None of this fea­tured in The Crown, which car­ried its own spin. As Hugh Fuller­ton wrote, the film

depicts Churchill as unin­ter­est­ed in the fog, much to the cha­grin of his min­is­ters and new Queen and to the detri­ment of the coun­try. It also shows Labour leader Clement Attlee being briefed about the cri­sis before it unfolds, and using it to his polit­i­cal advan­tage. But in actu­al­i­ty, there’s lit­tle evi­dence for any of these dra­mat­ic inter­pre­ta­tions, with most news­pa­per reports from the time main­ly focus­ing on the effects of the fog itself and not the politi­cians in charge. There’s also lit­tle to sug­gest that the gov­ern­ment would have antic­i­pat­ed the strength of the fog before­hand, or been expect­ed to.

That was of course a time long before gov­ern­ment was involved in every­thing under the sun (includ­ing the sun), and imme­di­ate­ly blamed or appealed to when any­thing went wrong.

Postscript: 1962

There is no evi­dence that Churchill opposed or vot­ed against clean air leg­is­la­tion. If he said any­thing at the time, it has not to our knowl­edge been quot­ed or published.

Lon­don was infa­mous for its fogs, and Lon­don­ers coped with them. Ten years after the Great Smog, anoth­er “pea-souper” descend­ed. Sir Win­ston was now 88, but it was not enough to keep him from attend­ing The Oth­er Club. This should not infer that he was indif­fer­ent to the prob­lem, only that he was deter­mined to “nev­er give in.” Roy How­ells, his male rurse, recalled:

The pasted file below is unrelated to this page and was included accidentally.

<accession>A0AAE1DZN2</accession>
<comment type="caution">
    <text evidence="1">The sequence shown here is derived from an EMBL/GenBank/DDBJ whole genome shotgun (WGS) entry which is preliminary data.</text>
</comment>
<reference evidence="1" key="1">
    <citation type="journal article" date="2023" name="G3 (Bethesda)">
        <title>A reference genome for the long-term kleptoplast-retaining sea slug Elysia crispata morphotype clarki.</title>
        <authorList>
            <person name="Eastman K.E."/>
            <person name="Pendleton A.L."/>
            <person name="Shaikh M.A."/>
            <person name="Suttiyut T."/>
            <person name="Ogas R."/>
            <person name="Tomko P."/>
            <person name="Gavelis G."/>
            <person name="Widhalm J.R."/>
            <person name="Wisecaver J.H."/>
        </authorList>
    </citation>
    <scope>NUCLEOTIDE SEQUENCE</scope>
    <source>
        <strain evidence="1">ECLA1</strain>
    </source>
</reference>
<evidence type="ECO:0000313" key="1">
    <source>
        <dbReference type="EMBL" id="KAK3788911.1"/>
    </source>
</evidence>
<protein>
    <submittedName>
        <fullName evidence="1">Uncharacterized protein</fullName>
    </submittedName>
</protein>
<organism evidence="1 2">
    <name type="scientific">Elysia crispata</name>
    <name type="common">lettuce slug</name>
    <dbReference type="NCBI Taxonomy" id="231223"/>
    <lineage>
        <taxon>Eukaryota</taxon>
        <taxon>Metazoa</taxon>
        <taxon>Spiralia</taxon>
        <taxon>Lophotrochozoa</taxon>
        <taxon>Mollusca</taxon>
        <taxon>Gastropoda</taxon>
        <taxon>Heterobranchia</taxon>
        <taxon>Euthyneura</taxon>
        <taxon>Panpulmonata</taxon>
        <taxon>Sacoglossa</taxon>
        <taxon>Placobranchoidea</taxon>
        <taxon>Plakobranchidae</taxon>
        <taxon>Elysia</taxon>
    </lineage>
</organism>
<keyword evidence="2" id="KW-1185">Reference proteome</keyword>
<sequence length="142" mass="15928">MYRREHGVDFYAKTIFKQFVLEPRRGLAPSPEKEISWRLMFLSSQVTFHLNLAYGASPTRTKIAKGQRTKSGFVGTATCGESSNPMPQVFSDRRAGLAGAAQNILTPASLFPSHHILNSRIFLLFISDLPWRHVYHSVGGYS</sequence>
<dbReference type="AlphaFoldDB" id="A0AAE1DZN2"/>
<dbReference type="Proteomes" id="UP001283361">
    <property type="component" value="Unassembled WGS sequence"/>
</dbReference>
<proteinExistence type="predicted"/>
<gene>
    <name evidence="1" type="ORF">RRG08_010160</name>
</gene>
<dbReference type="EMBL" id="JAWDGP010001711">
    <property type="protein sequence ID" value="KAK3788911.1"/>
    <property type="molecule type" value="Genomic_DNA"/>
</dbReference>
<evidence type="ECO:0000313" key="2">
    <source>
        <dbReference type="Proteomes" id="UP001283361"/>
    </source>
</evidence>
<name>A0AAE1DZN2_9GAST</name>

… the worst smog of the year swirled round the Savoy and quite a few mem­bers decid­ed that con­di­tions were too bad for them to attend; but not the founder mem­ber. With his black hat set at a rak­ish angle, the Right Hon­or­able Mem­ber for Wood­ford announced to his house­hold, “Of course I must go.” There were some doubt­ful looks but he had his way as usu­al and he deter­mined­ly climbed into his car which grad­u­al­ly groped its way through the smog to the Savoy. He was so keen to be present that he was the sec­ond mem­ber to arrive! Only eleven mem­bers of the club attend­ed that night.